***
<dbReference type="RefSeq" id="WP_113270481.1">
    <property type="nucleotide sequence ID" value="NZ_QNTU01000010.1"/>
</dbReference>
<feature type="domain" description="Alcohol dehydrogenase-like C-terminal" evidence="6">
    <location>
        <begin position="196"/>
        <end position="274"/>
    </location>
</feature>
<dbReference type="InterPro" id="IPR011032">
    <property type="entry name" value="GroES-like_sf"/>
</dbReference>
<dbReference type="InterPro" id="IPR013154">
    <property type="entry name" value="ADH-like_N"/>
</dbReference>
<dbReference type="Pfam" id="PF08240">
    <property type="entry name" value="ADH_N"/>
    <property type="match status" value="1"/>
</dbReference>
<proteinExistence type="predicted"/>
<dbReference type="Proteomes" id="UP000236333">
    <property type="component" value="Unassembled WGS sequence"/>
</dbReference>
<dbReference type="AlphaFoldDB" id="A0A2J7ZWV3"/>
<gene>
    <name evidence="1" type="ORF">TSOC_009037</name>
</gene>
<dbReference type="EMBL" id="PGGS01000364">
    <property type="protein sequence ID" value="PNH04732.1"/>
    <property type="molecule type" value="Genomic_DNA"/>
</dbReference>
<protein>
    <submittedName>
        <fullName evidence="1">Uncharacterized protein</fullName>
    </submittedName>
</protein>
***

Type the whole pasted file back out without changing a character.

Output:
<dbReference type="RefSeq" id="WP_113270481.1">
    <property type="nucleotide sequence ID" value="NZ_QNTU01000010.1"/>
</dbReference>
<feature type="domain" description="Alcohol dehydrogenase-like C-terminal" evidence="6">
    <location>
        <begin position="196"/>
        <end position="274"/>
    </location>
</feature>
<dbReference type="InterPro" id="IPR011032">
    <property type="entry name" value="GroES-like_sf"/>
</dbReference>
<dbReference type="InterPro" id="IPR013154">
    <property type="entry name" value="ADH-like_N"/>
</dbReference>
<dbReference type="Pfam" id="PF08240">
    <property type="entry name" value="ADH_N"/>
    <property type="match status" value="1"/>
</dbReference>
<proteinExistence type="predicted"/>
<dbReference type="Proteomes" id="UP000236333">
    <property type="component" value="Unassembled WGS sequence"/>
</dbReference>
<dbReference type="AlphaFoldDB" id="A0A2J7ZWV3"/>
<gene>
    <name evidence="1" type="ORF">TSOC_009037</name>
</gene>
<dbReference type="EMBL" id="PGGS01000364">
    <property type="protein sequence ID" value="PNH04732.1"/>
    <property type="molecule type" value="Genomic_DNA"/>
</dbReference>
<protein>
    <submittedName>
        <fullName evidence="1">Uncharacterized protein</fullName>
    </submittedName>
</protein>